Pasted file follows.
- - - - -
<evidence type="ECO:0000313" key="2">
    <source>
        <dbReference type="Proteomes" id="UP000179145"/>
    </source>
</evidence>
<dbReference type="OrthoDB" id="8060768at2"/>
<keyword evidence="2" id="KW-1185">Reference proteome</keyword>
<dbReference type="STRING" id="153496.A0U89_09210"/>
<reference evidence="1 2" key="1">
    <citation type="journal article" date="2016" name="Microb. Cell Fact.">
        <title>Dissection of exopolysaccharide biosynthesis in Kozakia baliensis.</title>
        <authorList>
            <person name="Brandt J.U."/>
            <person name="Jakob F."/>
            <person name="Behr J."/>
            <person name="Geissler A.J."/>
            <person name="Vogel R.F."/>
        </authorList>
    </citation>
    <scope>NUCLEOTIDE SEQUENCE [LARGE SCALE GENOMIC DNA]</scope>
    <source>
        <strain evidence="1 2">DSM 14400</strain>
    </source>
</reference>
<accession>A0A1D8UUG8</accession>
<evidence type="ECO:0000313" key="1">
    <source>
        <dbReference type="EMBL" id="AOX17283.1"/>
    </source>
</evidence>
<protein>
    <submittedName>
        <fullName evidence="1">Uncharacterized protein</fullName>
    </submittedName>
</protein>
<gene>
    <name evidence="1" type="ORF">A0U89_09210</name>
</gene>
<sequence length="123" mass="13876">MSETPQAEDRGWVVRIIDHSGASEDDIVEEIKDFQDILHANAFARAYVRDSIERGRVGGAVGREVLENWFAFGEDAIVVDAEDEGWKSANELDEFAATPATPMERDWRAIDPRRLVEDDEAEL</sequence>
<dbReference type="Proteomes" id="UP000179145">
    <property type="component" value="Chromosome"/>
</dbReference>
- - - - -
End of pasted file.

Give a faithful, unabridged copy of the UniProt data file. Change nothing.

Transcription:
<evidence type="ECO:0000313" key="2">
    <source>
        <dbReference type="Proteomes" id="UP000179145"/>
    </source>
</evidence>
<dbReference type="OrthoDB" id="8060768at2"/>
<keyword evidence="2" id="KW-1185">Reference proteome</keyword>
<dbReference type="STRING" id="153496.A0U89_09210"/>
<reference evidence="1 2" key="1">
    <citation type="journal article" date="2016" name="Microb. Cell Fact.">
        <title>Dissection of exopolysaccharide biosynthesis in Kozakia baliensis.</title>
        <authorList>
            <person name="Brandt J.U."/>
            <person name="Jakob F."/>
            <person name="Behr J."/>
            <person name="Geissler A.J."/>
            <person name="Vogel R.F."/>
        </authorList>
    </citation>
    <scope>NUCLEOTIDE SEQUENCE [LARGE SCALE GENOMIC DNA]</scope>
    <source>
        <strain evidence="1 2">DSM 14400</strain>
    </source>
</reference>
<accession>A0A1D8UUG8</accession>
<evidence type="ECO:0000313" key="1">
    <source>
        <dbReference type="EMBL" id="AOX17283.1"/>
    </source>
</evidence>
<protein>
    <submittedName>
        <fullName evidence="1">Uncharacterized protein</fullName>
    </submittedName>
</protein>
<gene>
    <name evidence="1" type="ORF">A0U89_09210</name>
</gene>
<sequence length="123" mass="13876">MSETPQAEDRGWVVRIIDHSGASEDDIVEEIKDFQDILHANAFARAYVRDSIERGRVGGAVGREVLENWFAFGEDAIVVDAEDEGWKSANELDEFAATPATPMERDWRAIDPRRLVEDDEAEL</sequence>
<dbReference type="Proteomes" id="UP000179145">
    <property type="component" value="Chromosome"/>
</dbReference>